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2023: International Year of Millets

The United Nations designated the year 2023 as the International Year of Millets (IYM2023), raising awareness about the nutritional benefits, climate resilience, and cultural significance of millets.

The UN General Assembly, at its 75th session in March 2021, accepted a proposal by India and backed by more than 70 countries, to declare 2023 as the International Year of Millets. India celebrated 2018 as the National Year of Millets for encouraging cultivation and consumption of these nutri-cereals.

Throughout the year (2023), various events, campaigns, and initiatives were organized globally to highlight the importance of millets in food security, sustainable agriculture, and nutrition. These efforts aimed to encourage policymakers, farmers, consumers, and other stakeholders to promote the cultivation, consumption, and value addition of millets as part of efforts to achieve food security, mitigate climate change, and improve nutrition.

The designation of the International Year of Millets underscored the growing recognition of millets as a valuable crop with the potential to contribute to global food security, sustainable agriculture, and nutrition, particularly in the face of climate change and other challenges facing the agriculture sector. The year-long celebration formally concluded in March 2024.

Government of India’s Millets Push

In the Union Budget for 2022-23, the Government announced full support for post-harvest value addition, enhancing domestic consumption, and for branding millet products nationally and internationally. In order to make India a global hub for ‘Shree Anna’ (Millets), the Government in the Union Budget for 2023-24 announced that the Indian Institute of Millet Research, Hyderabad will be supported as the Centre of Excellence for sharing best practices, research and technologies at the international level. An Export Promotion Forum (EPF) dedicated to promoting millets in the international market has been established.

GoI’s 7 Sutras or Themes on Millets Promotion

  • Enhancement of Production and Productivity: Strengthening quality seed chain; Technology demonstrations; Demand creation; Crop Diversification focus in favour of millets; Increased Procurement and Distribution
  • Value Addition, Processing and Recipe Development: Strengthening of 3 Centres of Excellence with advanced infrastructure; Development of primary processing clusters at Farm Gate etc.
  • Nutrition and Health Benefits: Digital compilation of research papers, Commissioning studies by international reputed organizations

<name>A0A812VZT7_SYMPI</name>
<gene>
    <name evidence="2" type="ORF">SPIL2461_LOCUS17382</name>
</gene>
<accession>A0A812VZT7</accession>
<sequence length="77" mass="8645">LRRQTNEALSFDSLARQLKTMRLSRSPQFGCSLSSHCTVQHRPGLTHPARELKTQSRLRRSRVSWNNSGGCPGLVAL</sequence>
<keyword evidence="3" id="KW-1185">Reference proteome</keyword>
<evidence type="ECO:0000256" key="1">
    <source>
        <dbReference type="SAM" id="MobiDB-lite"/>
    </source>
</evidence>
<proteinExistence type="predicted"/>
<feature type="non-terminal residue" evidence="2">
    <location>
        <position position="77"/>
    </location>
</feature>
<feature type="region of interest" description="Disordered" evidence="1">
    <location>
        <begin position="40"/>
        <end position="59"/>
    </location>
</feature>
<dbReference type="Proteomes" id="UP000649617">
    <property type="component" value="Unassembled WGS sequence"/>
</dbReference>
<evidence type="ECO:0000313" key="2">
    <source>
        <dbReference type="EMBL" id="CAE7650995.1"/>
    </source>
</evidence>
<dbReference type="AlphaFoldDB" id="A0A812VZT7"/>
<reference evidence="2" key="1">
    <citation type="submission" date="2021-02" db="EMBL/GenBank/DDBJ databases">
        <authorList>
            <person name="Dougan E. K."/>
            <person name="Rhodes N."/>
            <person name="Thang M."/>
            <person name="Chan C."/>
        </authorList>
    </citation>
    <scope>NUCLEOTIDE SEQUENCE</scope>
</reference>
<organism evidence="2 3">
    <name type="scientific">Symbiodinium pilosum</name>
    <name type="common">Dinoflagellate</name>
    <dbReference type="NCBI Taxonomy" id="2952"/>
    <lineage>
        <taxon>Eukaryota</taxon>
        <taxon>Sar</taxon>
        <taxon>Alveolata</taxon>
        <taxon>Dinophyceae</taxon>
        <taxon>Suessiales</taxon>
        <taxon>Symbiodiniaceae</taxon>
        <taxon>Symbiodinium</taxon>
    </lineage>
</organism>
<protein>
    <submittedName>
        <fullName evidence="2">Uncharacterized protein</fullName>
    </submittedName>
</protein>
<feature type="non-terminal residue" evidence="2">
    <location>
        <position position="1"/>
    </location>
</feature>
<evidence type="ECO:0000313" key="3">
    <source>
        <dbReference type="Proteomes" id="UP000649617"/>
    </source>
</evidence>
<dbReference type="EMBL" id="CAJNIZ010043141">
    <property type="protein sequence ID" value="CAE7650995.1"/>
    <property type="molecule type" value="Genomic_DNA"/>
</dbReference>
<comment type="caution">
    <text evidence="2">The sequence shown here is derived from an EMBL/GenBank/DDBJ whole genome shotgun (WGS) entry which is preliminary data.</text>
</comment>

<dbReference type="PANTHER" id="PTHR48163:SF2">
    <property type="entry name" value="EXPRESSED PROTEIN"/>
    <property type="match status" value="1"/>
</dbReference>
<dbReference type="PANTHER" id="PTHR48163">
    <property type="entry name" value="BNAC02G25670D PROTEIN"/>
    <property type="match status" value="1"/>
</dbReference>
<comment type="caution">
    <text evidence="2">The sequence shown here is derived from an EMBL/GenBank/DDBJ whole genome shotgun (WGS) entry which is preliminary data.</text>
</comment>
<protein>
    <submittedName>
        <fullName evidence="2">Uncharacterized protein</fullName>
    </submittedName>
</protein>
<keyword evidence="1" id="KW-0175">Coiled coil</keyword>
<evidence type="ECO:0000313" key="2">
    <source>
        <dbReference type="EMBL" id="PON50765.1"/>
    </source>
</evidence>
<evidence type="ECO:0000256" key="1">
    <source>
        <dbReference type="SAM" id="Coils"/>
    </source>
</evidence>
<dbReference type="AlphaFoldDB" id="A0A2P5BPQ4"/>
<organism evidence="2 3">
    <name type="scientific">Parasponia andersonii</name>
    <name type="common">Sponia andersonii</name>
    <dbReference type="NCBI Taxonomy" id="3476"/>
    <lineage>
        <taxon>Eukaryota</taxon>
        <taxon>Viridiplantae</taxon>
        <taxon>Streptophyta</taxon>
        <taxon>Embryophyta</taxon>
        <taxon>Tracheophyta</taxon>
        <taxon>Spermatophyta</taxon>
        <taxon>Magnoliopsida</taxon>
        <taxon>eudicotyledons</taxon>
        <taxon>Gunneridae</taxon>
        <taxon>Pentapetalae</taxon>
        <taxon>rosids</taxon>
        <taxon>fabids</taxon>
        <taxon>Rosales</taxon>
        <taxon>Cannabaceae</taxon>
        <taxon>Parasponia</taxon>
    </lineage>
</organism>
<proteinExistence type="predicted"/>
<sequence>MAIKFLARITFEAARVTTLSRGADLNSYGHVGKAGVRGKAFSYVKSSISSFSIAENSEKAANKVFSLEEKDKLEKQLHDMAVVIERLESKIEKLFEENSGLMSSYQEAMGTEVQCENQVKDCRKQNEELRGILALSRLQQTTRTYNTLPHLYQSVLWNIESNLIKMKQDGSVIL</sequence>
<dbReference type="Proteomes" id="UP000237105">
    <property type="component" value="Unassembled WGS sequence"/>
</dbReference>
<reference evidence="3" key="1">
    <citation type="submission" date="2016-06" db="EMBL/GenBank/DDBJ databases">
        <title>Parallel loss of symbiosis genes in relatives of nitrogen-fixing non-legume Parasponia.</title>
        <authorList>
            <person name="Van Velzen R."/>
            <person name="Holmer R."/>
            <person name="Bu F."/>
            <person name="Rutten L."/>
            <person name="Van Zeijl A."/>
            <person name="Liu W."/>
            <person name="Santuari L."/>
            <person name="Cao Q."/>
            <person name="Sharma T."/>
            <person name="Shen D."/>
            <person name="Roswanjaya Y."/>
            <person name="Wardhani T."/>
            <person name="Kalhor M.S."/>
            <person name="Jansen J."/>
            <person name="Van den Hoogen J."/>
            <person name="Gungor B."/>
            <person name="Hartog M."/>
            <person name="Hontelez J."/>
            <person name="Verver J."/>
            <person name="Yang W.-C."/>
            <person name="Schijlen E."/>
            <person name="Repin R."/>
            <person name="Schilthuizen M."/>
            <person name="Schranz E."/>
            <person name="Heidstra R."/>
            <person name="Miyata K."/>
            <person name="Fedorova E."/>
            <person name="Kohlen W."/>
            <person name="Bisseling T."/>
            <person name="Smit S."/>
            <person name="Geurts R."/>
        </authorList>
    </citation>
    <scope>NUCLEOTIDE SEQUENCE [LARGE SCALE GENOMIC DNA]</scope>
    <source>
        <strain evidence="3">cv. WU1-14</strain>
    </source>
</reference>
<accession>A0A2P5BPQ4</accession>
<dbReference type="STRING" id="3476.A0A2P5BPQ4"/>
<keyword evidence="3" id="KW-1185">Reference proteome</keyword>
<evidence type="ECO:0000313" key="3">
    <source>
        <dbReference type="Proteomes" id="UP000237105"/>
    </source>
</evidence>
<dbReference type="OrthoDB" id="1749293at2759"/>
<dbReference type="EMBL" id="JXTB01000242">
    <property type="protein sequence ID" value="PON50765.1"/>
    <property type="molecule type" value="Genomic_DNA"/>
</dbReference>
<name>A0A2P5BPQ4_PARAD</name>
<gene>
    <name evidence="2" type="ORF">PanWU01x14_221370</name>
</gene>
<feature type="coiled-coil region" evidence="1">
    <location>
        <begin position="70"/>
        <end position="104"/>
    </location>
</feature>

• International Outreach: Global promotion as per FAO Action Plan; Involvement of Indian diaspora, embassies, famous cuisine shows, International food influencers & airlines
  • Entrepreneurship, Startup and Collective Development
  • Awareness creation – Branding, Labelling & Promotion
  • Policy Interventions for mainstreaming

‘Millets’ were among the first crops to be domesticated in India with several evidence of its’ consumption during the Indus valley civilization. Being grown in more than 130 countries at present, Millets are considered traditional food for more than half a billion people across Asia and Africa.

In India, millets are primarily a kharif crop, requiring less water and agricultural inputs than other similar staples. Millets are important by the virtue of its mammoth potential to generate livelihood, increase farmers’ income and ensure food & nutritional security all over the world.

Jowar and Proso Millets (Common Millet) are the most cultivated millets in the 112 and 35 countries respectively. Sorghum and pearl millets covers more than 90% area and production. Remaining production comes from Ragi (Finger Millets), Cheena (Proso Millets), Foxtail Millets (Kangni) and other non-segregated millets.

India is the major producer of Millets in which Kangni, Kutki or small millet, Kodon, Gangora or Barnyard, china and Brown top are included with Jowar, Bajra, Ragi and small millets. India is poised to become the global hub for millets with a production of more than 170 lakh tonnes which makes for more than 80% of the millets produced in Asia.

Millets provide an alternative food system in times of increasing demand for vegetarian foods. Millets contribute to a balanced diet as well as a safe environment. These are the gifts of nature to mankind.


  1. Closing ceremony of the International Year of Millets 2023 took place at the FAO headquarters, Rome, Italy in a hybrid set up, Ministry of Agriculture & Farmers Welfare, https://pib.gov.in/PressReleasePage.aspx?PRID=2016693
  2. https://apeda.gov.in/milletportal/
  3. https://www.fao.org/3/cc3253en/cc3253en.pdf
  4. https://nutricereals.dac.gov.in/